In recent interviews, I have said many times that Amazon Echo is bringing radio back into the home. Over 10 million homes have introduced Amazon Echo and Google Home into their kitchens and living rooms. Another 20 million are expected to add these devices in 2017. Gartner estimates that 75% of U.S. households will have a smart speaker by 2020 according to Inside Radio.
Smart speakers make radio immediately accessible in the main living spaces again. James Derby from Federated Media put it this way:
“People don’t have tabletop radios in the home like they used to. The may have a clock radio in the bedroom and they have radio in the car. Amazon Echo is putting radio access right into the main living spaces of the home again – the kitchen and living room.”
Smart Speakers Need Great Audio Content
When you add an Amazon Echo to your home, you are adding a smart speaker. Many people focus on the “smart” part for good reason. It is a new capability. You can ask an Amazon Echo and the Alexa voice assistant to do things by simply speaking. Consumers ask the Echo to set timers, call up recipes and turn on the lights. However, the key use case for Amazon Echo is audio entertainment. Who knows more about filling speakers with great audio content than radio programmers?
An Experian study revealed that 82% of Echo owners had used the device to play a song. More often than not, they are using Amazon Music or Spotify because it’s so easy. These streaming services have Alexa skills that make it easy to call up their content on the Echo. Radio has an opportunity to be just as easy to access and become the prominent source of audio entertainment in the home that it once was. Alexa skills represent a new kind of preset radio button.
The Preset Radio Buttons of the Smart Speaker Era
Many of us remember radio buttons in the car. They made our favorite stations readily accessible at the push of one, single button. No more tuning the dial to find it. We could access the station in an instant no matter where else we were on the dial. These 5-6 stations commanded the listener’s attention. A key strategy for many broadcasters was to encourage listeners to set their buttons to their station because it was the equivalent of audience lock-in. Convenience wins.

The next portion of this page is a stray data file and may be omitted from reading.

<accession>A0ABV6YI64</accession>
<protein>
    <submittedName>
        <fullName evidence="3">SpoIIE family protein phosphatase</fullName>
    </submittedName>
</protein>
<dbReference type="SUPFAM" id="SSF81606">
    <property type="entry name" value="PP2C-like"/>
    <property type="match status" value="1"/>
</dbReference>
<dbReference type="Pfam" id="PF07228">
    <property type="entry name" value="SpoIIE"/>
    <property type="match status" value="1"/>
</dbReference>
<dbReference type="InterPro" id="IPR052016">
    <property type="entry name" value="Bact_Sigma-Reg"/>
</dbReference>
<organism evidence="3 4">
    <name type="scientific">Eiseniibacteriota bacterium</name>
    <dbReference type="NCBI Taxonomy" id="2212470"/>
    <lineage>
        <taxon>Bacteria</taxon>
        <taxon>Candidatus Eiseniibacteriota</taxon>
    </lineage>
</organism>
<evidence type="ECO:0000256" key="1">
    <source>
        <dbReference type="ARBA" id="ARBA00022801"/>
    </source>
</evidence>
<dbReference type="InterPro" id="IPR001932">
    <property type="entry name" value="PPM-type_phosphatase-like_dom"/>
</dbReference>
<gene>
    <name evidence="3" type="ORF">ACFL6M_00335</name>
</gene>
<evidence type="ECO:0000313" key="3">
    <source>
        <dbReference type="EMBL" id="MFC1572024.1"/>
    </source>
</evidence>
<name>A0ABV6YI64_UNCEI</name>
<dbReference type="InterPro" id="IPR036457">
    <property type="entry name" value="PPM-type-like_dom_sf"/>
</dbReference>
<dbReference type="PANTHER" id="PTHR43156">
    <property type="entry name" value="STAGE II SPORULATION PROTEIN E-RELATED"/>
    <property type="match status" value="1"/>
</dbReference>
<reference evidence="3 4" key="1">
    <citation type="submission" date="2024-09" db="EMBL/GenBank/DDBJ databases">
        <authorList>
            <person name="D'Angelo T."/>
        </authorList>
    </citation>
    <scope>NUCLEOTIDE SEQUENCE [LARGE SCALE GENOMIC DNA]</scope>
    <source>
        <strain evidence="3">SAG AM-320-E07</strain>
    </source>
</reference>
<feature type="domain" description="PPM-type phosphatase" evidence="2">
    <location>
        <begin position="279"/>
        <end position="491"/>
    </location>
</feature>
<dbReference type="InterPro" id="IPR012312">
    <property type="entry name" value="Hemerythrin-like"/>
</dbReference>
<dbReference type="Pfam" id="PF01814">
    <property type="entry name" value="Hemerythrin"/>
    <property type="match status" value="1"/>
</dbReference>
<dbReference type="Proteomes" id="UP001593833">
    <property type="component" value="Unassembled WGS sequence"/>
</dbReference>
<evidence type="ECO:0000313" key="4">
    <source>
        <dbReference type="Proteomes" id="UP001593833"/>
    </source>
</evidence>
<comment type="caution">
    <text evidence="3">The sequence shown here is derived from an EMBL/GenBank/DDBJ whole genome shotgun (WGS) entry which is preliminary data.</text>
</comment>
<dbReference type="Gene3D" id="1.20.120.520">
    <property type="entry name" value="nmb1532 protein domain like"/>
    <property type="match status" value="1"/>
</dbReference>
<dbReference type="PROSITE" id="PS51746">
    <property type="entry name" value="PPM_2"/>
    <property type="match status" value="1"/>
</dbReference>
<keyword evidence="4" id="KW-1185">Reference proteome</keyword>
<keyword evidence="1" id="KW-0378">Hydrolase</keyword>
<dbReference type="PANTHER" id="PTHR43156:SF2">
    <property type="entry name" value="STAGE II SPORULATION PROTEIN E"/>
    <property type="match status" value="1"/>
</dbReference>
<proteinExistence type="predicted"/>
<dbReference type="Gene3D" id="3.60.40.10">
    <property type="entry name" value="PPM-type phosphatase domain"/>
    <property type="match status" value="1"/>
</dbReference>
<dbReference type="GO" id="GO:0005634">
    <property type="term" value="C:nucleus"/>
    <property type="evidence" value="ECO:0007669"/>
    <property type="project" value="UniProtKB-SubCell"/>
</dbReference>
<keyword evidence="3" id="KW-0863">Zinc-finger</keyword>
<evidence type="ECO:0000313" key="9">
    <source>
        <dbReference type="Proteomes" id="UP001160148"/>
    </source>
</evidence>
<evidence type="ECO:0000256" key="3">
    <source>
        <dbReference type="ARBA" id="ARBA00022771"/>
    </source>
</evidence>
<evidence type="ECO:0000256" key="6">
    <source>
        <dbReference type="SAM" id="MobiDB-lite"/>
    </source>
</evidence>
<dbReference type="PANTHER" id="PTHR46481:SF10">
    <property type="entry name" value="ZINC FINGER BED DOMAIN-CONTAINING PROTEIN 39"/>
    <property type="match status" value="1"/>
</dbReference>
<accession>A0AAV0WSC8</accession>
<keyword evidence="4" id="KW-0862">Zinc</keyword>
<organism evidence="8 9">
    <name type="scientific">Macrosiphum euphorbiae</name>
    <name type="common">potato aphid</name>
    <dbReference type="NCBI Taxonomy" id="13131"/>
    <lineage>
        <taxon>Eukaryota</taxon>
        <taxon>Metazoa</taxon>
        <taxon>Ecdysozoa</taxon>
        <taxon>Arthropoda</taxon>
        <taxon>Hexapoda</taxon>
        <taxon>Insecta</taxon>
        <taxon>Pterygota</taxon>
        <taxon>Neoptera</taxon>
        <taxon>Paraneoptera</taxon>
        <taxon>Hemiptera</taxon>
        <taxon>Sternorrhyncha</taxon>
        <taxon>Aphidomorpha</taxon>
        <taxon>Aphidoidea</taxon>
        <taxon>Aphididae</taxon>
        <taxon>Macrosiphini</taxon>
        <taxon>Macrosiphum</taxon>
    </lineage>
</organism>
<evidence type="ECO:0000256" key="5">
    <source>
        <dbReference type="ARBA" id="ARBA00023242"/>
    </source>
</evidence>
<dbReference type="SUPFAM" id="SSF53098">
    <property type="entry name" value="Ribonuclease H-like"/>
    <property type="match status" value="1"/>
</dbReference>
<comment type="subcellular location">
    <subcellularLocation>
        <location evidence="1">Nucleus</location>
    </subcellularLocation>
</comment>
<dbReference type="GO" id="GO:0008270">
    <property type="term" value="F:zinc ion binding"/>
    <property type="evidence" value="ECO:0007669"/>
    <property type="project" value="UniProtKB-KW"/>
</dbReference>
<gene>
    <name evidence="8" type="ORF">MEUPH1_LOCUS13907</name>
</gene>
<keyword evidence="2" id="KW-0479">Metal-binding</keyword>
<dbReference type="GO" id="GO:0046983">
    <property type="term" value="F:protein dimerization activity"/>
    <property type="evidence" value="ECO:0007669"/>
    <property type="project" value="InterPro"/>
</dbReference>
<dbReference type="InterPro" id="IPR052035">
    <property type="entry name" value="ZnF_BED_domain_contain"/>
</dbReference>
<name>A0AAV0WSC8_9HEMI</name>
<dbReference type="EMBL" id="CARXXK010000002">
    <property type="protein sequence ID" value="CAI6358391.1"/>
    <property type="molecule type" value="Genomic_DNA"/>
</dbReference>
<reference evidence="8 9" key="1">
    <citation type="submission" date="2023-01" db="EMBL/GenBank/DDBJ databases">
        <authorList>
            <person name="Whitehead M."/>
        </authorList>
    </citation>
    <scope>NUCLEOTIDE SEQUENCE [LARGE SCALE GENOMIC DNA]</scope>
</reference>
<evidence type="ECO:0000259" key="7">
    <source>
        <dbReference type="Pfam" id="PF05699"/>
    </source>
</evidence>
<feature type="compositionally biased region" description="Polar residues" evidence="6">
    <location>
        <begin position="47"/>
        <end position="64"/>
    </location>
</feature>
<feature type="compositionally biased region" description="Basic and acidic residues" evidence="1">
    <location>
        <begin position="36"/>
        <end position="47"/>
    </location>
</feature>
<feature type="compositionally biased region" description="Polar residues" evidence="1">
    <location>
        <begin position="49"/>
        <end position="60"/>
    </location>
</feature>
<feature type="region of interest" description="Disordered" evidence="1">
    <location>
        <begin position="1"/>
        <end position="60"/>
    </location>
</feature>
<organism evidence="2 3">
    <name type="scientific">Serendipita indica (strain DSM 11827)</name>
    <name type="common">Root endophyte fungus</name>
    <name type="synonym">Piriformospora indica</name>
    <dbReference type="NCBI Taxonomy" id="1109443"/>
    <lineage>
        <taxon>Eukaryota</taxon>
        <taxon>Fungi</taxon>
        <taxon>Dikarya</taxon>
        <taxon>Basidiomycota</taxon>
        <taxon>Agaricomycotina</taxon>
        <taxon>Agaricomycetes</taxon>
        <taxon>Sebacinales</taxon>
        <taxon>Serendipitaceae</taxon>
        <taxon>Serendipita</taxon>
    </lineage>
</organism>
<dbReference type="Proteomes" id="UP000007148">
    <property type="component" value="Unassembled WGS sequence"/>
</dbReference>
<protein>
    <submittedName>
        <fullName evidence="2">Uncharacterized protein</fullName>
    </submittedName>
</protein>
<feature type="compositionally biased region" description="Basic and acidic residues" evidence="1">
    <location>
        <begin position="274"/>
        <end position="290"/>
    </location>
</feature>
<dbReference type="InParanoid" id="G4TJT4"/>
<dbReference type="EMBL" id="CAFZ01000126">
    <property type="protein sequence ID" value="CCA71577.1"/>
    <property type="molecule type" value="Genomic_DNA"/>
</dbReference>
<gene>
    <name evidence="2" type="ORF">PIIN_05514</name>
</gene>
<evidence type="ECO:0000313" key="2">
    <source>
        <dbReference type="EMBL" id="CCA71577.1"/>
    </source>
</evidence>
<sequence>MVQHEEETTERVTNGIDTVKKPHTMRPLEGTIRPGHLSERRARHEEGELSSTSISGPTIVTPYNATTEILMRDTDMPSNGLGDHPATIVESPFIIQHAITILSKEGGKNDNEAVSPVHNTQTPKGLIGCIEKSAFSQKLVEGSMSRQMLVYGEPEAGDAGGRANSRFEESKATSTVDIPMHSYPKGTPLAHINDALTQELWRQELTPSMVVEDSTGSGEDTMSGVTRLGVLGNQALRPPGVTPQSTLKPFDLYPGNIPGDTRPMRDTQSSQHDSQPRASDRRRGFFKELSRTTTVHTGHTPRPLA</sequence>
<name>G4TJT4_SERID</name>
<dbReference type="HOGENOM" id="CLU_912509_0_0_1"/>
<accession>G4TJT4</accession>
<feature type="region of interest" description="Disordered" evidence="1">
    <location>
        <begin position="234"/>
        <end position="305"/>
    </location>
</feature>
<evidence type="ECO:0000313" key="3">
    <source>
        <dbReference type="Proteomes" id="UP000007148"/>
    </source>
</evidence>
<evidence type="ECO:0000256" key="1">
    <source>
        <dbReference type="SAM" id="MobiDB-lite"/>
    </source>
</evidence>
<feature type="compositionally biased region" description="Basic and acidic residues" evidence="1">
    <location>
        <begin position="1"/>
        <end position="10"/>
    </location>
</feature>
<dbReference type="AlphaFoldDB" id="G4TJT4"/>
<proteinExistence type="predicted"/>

The simplicity of radio buttons is lost in new cars that have so many listening options that it takes multiple touches to get to the content you want. It’s much harder to just play your favorite stations in new “connected” cars.
Amazon Echo is a smooth round cylinder without physical buttons for presets. You don’t need them, because the preset button equivalents can be called up anytime by voice. The question for radio stations is how to become a preset in the voice era. It starts with teaching Amazon’s voice assistant, Alexa, to recognize your stations name.
Radio on Amazon Echo Today
There are over 100,000 radio stations accessible through Amazon Echo today. Talk about an infinite dial of stations to choose from. Each station may have unique call letters, but is that how listeners know you? Many stations have local brand names indistinguishable from other stations throughout the country…or world. Before we started working with Federated Media, a listener asking Alexa to “play B100” would receive a pop station format simulcast on TuneIn and not the leading country music station in Northern Indiana.